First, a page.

President Vladimir Putin joked that it was "inhuman" to have the leaders of the Eurasian Economic Community meet so early because of a three hour time difference between Moscow and Astana.
The Russian President is participating in the international forum, "Eurasian Integration: Trends of Modern Development and Challenges of Globalization," in Astana, the capital of Kazakhstan, at Lev Gumilyov Eurasian University.
"We have come here to discuss humanitarian issues but [Kazakhstan's president] Nursultan Abishevich [Nazarbayev] is not treating us humanely - it is 6 a.m. in Moscow now, and I will hardly be able to deliver as great of a speech as he has," Mr. Putin said smiling.
Mr. Putin was to speak after Mr. Nazarbayev who spoke about many aspects of cooperation between member states of the Eurasian Economic Community (the member states are Belarus, Kazakhstan, Kyrgyzstan, Russia, and Tajikistan) and CIS Collective Security Treaty Organization (Armenia, Belarus, Kazakhstan, Kyrgyzstan, Russia, and Tajikistan). The Russian president was apparently in high moods.
"Gumilyov's ideas captivate people," he said, "Some experts argue that almost all people become relatives as 14 or 15 generations pass. I am not sure about the entire planet, but within the Eurasian boundaries of the former USSR we are all relatives, and closer than 14 generations," he emphasized.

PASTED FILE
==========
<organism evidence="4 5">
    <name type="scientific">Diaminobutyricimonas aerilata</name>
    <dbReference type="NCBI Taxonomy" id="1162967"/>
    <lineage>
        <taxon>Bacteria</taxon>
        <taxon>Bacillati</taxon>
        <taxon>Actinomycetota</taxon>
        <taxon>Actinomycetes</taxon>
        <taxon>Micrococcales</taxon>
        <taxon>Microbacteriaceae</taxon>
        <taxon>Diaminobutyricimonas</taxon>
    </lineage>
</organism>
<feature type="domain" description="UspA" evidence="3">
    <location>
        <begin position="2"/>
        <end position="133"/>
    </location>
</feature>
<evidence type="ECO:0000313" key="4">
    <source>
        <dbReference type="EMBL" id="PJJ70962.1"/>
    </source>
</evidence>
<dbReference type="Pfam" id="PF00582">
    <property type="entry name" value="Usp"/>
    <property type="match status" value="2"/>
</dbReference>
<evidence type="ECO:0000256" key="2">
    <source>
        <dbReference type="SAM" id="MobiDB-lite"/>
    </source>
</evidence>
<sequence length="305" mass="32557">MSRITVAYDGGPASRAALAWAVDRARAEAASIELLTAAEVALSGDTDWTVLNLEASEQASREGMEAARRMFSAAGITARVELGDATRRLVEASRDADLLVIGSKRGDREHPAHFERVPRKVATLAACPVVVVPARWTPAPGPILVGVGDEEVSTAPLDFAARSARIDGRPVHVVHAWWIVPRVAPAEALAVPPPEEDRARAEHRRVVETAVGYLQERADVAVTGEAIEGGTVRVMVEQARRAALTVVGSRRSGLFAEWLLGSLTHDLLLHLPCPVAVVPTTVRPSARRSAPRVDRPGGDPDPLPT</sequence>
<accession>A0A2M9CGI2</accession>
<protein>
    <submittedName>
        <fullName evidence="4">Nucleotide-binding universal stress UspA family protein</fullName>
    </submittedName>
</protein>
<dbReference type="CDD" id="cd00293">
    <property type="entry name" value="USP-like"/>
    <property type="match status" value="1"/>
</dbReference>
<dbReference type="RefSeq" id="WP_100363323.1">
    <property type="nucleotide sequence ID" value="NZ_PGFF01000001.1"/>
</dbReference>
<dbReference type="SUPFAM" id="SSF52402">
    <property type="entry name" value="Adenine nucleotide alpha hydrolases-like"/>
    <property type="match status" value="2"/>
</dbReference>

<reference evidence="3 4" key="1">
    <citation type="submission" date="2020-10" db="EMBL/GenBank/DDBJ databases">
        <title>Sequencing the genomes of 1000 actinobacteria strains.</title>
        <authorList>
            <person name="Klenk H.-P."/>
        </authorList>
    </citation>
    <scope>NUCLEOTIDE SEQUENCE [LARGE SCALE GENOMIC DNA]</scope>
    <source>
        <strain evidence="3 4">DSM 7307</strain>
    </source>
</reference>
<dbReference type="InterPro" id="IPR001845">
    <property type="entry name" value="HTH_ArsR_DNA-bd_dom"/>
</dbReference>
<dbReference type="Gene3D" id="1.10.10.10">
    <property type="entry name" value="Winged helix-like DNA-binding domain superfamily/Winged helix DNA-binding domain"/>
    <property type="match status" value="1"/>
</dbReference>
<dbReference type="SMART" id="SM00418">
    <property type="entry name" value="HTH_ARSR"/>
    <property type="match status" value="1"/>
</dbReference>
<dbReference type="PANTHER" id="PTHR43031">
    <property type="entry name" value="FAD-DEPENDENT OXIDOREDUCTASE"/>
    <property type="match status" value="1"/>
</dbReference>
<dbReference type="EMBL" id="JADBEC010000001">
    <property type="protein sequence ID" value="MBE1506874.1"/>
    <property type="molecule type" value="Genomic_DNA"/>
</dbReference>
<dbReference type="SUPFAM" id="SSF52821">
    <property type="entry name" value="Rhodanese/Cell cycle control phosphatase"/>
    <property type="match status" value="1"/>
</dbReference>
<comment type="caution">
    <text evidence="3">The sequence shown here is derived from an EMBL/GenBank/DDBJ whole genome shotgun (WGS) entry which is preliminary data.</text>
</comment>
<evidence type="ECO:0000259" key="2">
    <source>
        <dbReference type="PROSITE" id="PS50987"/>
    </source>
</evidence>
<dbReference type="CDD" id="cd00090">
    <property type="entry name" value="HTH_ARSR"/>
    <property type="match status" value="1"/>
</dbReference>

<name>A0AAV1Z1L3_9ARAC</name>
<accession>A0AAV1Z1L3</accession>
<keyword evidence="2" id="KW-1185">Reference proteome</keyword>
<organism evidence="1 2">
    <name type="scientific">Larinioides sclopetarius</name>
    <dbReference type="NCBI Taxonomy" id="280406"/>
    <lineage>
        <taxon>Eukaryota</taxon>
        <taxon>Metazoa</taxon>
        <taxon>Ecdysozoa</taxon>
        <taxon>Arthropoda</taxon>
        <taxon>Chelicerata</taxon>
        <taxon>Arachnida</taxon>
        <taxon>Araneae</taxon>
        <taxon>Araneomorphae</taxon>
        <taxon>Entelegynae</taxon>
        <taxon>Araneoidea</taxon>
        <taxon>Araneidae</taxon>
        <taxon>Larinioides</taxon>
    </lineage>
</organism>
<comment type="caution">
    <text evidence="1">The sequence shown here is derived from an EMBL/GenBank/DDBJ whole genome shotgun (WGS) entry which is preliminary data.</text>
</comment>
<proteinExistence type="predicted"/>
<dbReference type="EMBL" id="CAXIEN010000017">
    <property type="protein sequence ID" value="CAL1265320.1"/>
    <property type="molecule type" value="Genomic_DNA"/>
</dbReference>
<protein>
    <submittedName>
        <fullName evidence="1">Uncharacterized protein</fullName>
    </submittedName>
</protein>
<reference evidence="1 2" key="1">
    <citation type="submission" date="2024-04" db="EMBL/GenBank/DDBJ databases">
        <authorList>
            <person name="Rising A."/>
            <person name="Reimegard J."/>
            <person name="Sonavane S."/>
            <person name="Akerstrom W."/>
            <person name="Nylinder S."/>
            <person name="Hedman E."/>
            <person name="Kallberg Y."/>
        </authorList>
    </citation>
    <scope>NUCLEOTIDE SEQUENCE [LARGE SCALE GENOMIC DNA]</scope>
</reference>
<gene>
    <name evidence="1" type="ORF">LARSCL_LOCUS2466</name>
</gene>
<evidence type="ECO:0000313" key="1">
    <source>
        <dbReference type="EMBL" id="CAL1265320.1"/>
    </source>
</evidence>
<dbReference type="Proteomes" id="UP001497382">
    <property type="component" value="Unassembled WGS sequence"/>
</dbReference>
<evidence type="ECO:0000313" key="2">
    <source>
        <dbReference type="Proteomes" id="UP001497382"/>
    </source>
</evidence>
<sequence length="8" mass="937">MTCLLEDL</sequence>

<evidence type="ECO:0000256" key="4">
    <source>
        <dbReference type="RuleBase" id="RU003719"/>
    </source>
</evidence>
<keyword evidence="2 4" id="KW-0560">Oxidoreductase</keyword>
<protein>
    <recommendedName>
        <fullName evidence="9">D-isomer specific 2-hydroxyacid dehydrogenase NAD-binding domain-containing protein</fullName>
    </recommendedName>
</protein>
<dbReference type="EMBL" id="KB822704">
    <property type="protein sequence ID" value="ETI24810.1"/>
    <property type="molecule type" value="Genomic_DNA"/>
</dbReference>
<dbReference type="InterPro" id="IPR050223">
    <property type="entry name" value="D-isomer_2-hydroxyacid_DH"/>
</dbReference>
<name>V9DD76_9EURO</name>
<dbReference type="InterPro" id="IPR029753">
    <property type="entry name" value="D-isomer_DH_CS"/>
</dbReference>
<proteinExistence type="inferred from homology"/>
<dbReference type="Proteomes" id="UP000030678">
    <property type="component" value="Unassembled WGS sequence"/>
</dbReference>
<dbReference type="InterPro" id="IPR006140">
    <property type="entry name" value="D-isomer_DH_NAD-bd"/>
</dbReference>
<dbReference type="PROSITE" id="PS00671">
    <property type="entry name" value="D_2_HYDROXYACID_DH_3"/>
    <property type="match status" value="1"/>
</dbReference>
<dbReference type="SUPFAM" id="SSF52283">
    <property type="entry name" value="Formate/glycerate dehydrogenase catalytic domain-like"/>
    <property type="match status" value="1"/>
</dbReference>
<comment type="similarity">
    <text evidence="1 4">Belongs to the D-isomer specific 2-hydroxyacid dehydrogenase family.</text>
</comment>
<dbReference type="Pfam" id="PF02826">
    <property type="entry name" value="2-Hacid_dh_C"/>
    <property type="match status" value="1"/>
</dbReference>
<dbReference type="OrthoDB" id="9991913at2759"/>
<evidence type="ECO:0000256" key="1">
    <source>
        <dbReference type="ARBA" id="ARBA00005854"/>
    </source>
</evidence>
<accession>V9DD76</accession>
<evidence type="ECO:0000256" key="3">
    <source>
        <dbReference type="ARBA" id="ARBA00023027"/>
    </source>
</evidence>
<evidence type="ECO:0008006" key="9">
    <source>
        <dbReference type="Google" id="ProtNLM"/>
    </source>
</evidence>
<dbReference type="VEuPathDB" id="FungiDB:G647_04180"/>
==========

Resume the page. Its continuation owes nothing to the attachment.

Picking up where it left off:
Also smiling, he added that there was a funny thing on the agenda that caught his eye. He said that while the first issue on the agenda was speeches by heads of Eurasian Economic Community and CIS Collective Security Treaty Organization member states, "the second line is especially for [Armenian President Robert] Kocharyan's speech," the Russian leader remarked.
Other heads of state followed in Vladimir Putin's cheerful tone. Giving the floor to the President of Armenia, Mr. Nazarbayev said that he "would like to correct the mistake Vladimir Putin has noticed." He assured Mr. Kocharyan that he had nothing to do with what was written on the agenda.
Mr. Kocharyan reciprocated by saying, as he took the floor, that "the status of [the economic community] observer has some advantages. It is great to be a separate issue on the agenda of the forum," he said and added he was "thinking whether one should lose this advantage by getting membership."
The hall applauded and Mr. Putin, jokingly irritated, exclaimed: "What are you applauding at?"
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